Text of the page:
Den, the market leader in the organised MSO segment with a share of 12 per cent, is the only profit making listed one. The company has about Rs 330 crore of cash on its books, of which Rs 270 crore will be spent in Phase-I digitisation. It has Rs 258 crore debt on its books. A large part of Den’s subscribers (65 per cent) are in tier-II and tier-III locations, implying the positive impact of FDI on its financials will be gradual (depending on the implementation of digitisation in smaller cities). Analysts expect its top line to grow 40 per cent over FY12-14, led by a three-time jump in subscriber revenues, and margins to expand by 450-500 basis points in FY13 due to digitisation and higher operational efficiencies.
Hathway Cable & Datacom, a leading MSO, will also gain substantially after mandatory digitisation. The company has been digitising its consumers rapidly and with about 50 per cent of its phase-I of digitisation done, the company has started deploying set-top boxes in tier-II cities. As against the company’s estimates of a 50 per cent cut in carriage revenues after digitisation, the metric has fallen just 15-20 per cent, thereby easing concerns on the margin front. Further, it has implemented rises in activation fees in the June quarter, which reduced its subscriber acquisition charges by 20 per cent, in addition to putting a check on customer churn.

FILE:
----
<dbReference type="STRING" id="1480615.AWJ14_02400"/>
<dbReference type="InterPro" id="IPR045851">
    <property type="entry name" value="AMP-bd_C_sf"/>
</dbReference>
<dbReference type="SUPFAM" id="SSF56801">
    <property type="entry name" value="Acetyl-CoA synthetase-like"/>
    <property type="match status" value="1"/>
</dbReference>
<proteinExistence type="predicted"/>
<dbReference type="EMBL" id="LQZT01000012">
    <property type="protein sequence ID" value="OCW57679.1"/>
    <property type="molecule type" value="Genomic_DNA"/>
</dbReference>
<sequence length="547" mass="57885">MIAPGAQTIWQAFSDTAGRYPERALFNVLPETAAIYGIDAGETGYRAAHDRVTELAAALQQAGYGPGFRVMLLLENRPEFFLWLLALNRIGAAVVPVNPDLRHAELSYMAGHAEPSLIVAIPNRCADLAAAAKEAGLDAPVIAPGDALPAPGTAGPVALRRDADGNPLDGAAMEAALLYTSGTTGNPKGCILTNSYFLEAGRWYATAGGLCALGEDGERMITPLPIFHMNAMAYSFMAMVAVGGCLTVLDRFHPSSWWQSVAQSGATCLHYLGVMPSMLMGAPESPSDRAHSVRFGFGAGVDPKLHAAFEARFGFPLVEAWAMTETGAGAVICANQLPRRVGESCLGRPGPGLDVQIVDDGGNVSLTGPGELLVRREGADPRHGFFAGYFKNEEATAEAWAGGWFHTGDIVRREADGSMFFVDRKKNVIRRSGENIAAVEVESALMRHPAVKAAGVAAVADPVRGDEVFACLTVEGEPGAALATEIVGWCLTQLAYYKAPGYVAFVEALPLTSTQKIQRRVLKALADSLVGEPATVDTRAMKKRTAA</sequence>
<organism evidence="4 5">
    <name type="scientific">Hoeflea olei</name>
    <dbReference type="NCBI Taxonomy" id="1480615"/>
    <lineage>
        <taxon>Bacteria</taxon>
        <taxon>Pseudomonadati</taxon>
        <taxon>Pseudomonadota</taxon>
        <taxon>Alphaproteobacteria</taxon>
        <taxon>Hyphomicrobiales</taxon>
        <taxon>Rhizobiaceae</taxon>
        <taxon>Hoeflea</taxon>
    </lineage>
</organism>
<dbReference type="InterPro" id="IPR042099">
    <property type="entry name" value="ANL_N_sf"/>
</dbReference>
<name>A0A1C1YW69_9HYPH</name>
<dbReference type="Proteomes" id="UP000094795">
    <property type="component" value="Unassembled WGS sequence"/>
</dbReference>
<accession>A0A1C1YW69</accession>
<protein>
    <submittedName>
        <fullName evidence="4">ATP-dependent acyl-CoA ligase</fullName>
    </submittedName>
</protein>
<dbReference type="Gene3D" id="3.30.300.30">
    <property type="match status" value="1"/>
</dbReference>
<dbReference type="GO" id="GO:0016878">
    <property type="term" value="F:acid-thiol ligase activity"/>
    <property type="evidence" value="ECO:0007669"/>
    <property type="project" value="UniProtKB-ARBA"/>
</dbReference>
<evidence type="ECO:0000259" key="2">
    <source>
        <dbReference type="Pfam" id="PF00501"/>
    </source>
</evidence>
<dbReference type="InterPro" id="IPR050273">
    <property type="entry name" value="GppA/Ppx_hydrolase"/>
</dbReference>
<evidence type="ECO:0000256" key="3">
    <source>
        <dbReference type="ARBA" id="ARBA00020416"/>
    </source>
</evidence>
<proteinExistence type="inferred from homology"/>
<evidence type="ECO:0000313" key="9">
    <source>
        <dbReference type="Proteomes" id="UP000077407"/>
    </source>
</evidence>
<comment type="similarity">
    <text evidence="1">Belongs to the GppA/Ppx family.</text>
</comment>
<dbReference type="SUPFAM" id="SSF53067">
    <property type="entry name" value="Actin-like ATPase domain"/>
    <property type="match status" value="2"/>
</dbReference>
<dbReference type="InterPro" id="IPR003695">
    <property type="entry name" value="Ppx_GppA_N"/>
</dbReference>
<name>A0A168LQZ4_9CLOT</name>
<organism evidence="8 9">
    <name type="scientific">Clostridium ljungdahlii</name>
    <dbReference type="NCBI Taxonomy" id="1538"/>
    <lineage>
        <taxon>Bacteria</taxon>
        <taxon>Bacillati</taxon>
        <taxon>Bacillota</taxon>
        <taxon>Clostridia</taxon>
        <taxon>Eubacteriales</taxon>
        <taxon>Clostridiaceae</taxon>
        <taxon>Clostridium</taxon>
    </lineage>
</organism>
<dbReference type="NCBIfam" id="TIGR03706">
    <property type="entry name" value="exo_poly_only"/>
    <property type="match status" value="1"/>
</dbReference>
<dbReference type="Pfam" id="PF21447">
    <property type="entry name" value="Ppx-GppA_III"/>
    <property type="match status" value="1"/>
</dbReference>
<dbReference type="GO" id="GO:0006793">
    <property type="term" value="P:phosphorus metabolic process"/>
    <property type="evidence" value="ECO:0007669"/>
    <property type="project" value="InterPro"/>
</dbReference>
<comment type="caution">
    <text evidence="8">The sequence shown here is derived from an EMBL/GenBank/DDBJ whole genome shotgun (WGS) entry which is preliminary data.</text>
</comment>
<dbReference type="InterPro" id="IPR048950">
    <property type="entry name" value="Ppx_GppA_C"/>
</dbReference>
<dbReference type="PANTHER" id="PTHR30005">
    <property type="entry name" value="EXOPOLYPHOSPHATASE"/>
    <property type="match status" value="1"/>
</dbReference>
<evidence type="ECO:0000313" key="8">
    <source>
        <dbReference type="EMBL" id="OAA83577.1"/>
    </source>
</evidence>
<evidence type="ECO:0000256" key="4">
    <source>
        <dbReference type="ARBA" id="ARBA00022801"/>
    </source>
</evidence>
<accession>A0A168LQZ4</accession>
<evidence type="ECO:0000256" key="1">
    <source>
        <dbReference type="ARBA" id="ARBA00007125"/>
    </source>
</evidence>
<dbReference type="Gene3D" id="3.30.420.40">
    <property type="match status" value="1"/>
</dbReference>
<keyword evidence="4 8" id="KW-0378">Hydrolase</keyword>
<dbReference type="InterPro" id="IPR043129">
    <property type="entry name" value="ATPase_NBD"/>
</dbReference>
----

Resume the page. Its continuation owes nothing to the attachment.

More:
However, higher interest cost (up 39 per cent year-on-year) on the net debt of about Rs 300 crore added to net losses in the June quarter. The company has close to Rs 80 crore of cash on its books and access to capital in the form of higher FDI will reflect positively on its balance sheet and boost growth. In addition to the digitisation benefits, the strong broadband subscriber base will fuel further growth. Analysts remain bullish on the company and expect upsides of 20-25 per cent from current levels.